“You can significantly reduce aftermarket demand because there are fewer moving parts in an electric vehicle,” said Mattias Holmberg, an analyst at DNB Markets in Sweden. “While electric vehicles still have routine maintenance costs, such as brakes and tires, they won’t As high as repairing or replacing pistons, valves and other expensive components that make up internal combustion engines as well as multi-speed transmissions, this will help narrow down the cost range.

But so far, he said, when car owners consider TCO (including after-sales spare parts and maintenance, driver wages, fuel consumption, insurance, etc.), “the break-even point deviates from the huge upfront investment.”

Holmberg said the two key factors in the TCO equation are battery technology and charging infrastructure, which are issues faced by every EV manufacturer. Batteries remain the largest expense for electric vehicles, so reducing the cost, as well as the battery’s energy capacity, is a major focus of R&D investment by truck OEMs.

“We need to have higher energy density and cheaper batteries to get there,” Holmberg said. “Looking at the evolution of battery cost curves, that will come in due time. I would say we’re nowhere near It will be several years before we reach the break-even point, at which point it makes perfect economic sense to convert.”

A study last year by the International Council for Clean Transportation and Energy Innovation found that battery-electric long-haul trucks could have a lower TCO than diesel trucks by 2030.

Mack currently outsources its batteries, but a move by its parent company could eliminate those middlemen. In 2022, the Volvo Group announced plans to build a large-scale battery factory in Sweden, and is expected to achieve large-scale production by 2030. Closer to home, in early February, Volvo Group completed the acquisition of US battery and electric bus Proterra. Last summer, the manufacturer filed for bankruptcy under Chapter 11 of the US Bankruptcy Code, with a loss of US$210 million. The deal includes a battery module and battery pack development center in California and an assembly plant in South Carolina.

Volvo Trucks CEO says the company is making a 'huge investment' in batteries

As with the consumer EV market, where Tesla stands to gain billions of dollars from its early investment in nationwide charging, building an adequate and reliable national battery charging infrastructure is a challenge facing the trucking industry. It is also an important part of the federal and state government push to transition to commercial electric vehicles, especially heavy-duty trailers traveling long distances.

Many new startups, including Freewire, TeraWatt Infrastructure, WattEV and charging point, charging stations are being built across the country. In January this year, Volvo Group North America, Daimler Trucks and Navistar, which together account for about 70% of the U.S. medium- and heavy-duty truck market, established the “Powering U.S. Commercial Transportation” alliance to promote the construction of charging infrastructure.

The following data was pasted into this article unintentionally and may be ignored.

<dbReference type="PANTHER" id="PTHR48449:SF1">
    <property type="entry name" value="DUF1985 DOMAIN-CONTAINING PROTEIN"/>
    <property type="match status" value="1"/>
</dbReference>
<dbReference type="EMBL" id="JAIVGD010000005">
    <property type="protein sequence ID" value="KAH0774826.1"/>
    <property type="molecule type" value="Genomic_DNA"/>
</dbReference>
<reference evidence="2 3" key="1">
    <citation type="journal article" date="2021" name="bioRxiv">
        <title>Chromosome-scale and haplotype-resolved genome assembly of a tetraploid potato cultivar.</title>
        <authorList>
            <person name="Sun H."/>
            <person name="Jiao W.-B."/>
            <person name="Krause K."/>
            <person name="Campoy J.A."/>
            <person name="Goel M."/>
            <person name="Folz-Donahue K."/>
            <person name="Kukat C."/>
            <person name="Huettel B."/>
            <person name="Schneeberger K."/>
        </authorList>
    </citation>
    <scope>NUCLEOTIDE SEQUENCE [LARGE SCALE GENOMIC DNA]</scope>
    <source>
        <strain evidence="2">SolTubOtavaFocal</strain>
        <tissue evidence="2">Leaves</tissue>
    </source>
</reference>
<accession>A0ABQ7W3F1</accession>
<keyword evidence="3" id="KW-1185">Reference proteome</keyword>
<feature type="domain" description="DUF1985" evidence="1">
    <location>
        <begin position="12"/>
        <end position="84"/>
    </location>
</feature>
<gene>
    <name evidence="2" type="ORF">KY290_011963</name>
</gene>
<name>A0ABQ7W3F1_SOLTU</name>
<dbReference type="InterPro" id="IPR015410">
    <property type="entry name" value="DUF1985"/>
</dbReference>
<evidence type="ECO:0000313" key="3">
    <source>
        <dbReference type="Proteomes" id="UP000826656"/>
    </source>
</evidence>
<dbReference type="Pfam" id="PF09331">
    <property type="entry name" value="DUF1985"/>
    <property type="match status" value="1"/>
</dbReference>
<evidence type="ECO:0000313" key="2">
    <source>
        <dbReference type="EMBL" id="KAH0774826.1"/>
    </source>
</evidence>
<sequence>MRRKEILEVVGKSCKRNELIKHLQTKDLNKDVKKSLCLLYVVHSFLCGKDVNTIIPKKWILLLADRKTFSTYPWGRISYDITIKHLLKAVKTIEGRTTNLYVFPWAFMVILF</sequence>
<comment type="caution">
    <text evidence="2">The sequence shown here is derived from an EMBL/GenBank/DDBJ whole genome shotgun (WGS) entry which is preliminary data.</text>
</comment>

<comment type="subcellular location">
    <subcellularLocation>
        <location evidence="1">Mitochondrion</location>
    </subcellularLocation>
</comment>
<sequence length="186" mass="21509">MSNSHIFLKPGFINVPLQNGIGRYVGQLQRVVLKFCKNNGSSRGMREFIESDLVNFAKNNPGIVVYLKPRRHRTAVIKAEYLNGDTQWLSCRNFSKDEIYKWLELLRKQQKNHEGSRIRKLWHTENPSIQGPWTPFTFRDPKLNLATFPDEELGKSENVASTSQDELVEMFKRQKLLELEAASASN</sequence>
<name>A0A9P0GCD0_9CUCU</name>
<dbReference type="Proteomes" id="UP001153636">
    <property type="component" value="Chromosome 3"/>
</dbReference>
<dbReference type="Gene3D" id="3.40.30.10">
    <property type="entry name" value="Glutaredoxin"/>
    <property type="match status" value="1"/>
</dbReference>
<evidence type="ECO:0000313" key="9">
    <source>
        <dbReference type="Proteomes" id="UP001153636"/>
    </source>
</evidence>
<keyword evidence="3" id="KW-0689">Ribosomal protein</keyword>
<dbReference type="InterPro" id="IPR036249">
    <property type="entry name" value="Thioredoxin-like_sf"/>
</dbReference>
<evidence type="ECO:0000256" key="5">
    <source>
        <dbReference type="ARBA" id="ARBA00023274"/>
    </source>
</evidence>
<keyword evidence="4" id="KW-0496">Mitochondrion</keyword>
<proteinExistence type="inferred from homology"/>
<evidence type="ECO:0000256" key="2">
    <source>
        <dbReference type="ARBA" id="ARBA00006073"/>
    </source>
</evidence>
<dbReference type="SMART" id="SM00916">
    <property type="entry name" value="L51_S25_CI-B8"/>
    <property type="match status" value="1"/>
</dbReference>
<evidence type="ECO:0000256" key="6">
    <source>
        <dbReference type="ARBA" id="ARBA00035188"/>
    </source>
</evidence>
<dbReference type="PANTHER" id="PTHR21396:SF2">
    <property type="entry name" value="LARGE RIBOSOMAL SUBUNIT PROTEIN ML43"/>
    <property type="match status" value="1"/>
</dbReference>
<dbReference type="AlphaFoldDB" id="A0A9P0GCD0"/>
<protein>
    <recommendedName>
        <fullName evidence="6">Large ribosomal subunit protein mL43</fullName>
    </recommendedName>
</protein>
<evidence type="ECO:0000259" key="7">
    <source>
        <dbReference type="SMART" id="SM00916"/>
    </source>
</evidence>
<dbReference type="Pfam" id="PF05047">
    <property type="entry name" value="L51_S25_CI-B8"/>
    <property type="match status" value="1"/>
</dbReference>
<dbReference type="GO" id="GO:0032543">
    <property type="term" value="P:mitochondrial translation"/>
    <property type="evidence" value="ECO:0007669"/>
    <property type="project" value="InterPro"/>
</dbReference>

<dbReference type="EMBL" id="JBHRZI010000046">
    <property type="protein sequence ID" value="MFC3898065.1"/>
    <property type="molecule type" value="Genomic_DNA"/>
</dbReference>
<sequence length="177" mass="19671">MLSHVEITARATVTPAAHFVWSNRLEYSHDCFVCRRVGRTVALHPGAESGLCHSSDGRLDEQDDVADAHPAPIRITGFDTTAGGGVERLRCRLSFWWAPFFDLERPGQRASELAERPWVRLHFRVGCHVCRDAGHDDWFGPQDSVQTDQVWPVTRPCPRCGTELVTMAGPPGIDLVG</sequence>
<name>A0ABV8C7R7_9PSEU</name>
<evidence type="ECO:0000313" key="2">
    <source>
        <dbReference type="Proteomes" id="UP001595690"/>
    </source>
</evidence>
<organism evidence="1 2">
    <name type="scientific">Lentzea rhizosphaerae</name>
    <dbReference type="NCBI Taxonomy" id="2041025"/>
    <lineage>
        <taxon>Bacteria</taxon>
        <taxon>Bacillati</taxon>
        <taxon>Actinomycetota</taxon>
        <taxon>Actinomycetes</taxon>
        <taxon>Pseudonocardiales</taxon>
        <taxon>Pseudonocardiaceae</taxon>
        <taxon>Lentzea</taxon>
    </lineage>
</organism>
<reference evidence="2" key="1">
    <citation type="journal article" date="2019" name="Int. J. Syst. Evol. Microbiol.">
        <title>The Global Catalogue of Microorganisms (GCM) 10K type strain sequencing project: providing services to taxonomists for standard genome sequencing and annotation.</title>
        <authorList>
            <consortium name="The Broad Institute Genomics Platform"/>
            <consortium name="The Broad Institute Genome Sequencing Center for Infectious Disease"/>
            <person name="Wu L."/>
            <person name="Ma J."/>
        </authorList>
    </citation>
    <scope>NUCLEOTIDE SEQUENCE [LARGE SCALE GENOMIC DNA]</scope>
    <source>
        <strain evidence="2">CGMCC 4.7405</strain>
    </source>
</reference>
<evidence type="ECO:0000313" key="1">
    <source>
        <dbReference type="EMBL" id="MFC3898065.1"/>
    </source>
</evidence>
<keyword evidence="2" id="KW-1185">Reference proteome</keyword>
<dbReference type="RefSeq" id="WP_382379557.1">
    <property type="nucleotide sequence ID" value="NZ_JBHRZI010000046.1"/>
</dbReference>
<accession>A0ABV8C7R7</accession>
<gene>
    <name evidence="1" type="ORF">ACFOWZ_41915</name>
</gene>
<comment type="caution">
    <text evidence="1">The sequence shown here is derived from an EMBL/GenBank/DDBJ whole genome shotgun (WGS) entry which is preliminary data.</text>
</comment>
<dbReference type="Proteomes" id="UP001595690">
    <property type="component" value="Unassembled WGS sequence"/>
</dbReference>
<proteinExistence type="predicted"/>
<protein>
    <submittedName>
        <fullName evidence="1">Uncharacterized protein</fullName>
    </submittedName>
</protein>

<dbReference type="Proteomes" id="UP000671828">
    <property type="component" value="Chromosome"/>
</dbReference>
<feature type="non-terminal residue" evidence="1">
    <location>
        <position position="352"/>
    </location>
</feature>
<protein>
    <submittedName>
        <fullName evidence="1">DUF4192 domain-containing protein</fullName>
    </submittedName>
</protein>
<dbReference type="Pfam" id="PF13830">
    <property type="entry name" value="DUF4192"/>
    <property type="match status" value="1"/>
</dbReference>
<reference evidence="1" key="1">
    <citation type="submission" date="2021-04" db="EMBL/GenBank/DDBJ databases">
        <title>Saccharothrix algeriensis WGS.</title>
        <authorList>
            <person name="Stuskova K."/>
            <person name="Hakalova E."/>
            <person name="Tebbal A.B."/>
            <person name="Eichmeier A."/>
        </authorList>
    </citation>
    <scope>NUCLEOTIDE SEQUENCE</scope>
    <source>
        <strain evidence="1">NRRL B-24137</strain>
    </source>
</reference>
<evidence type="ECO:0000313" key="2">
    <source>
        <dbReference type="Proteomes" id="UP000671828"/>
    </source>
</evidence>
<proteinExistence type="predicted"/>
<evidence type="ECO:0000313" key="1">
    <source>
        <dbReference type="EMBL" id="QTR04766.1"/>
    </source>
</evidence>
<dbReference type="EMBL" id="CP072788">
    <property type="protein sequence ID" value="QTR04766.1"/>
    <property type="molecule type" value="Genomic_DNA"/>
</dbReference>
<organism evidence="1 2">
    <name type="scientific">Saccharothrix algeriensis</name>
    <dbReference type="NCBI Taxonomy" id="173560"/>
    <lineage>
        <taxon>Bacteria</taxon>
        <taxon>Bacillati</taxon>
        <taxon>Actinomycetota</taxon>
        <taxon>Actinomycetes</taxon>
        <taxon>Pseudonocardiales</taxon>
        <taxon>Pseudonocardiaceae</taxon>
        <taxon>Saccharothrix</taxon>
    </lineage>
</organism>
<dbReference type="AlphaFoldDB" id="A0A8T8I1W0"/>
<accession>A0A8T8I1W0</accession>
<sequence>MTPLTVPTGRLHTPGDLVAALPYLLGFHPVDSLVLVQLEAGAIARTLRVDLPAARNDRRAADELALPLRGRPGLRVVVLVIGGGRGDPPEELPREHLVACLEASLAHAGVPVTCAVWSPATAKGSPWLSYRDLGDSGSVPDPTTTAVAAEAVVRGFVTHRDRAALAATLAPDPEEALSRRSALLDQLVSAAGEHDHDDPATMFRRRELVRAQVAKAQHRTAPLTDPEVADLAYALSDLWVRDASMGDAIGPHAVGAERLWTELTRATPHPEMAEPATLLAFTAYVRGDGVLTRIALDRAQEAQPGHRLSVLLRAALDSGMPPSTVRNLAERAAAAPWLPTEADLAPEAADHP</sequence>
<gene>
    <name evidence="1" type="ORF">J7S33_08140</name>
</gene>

The Biden administration’s National Electric Vehicle Infrastructure Package, enacted under a bipartisan infrastructure law, plans to provide $5 billion over five years to help build charging networks across the country. The Inflation Reduction Act also provides tax credits for businesses to charge equipment.

While the trucking industry and government entities work to make long-distance electric vehicle transportation more cost-effective, short-haul routes are more feasible. “Commercial vehicles operating in one shift, traveling less than 100 miles per day and returning to local charging centers are very useful for maximizing the benefits of BEVs,” Rundle said. This also explains the use of Amazon, Walmart, FedEx and UPS. Reason: As short-haul private shippers, they are electrifying their fleets. There is an increase in the number of electric haulage trucks at seaports and terminals transporting containers to local destinations.

Mack’s two electric vehicles are suitable for short-distance scenarios and the company’s electric vehicle strategy. “MDe can carry light loads, operate in urban environments, and return to the warehouse every night,” Randall said. As of mid-February, Mack only had a small amount of MDe on the way, he said, “and we still have a large backlog of orders to deliver in the first half of the year.”

Mack makes internal combustion engines and electric MDs at its plant in Roanoke, Virginia, and just announced it will invest $14.5 million to expand the facility. Randall hinted that Mack will be working on building a heavy-duty electric vehicle for regional transportation, including hauling. “We think we’re in a market where it makes the most sense and there’s continued interest in adopting this technology,” he said.

Mack Trucks’ network of nearly 420 dealers has played an integral role in this adoption. About 80 of them have or are in the process of receiving electric vehicle certification, which requires meeting Mack’s safety, infrastructure, charging and tooling requirements.

To support dealers and address customer hesitancy to adopt electric vehicles, the company offers a fleet management program “turnkey solution” that covers all aspects of charging infrastructure development. Mack also offers an ElectriFi Subscription leasing program that allows customers to bundle chassis and body mileage, charging, applicable incentives, physical damage insurance and maintenance fees into monthly payments.

“As electric vehicles continue to grow as a percentage of total sales, we’re going to need our entire dealer network (to be certified as electric vehicles),” said Randall, who predicts that one day every Mack truck will have a copper on the hood. Colored Bulldog.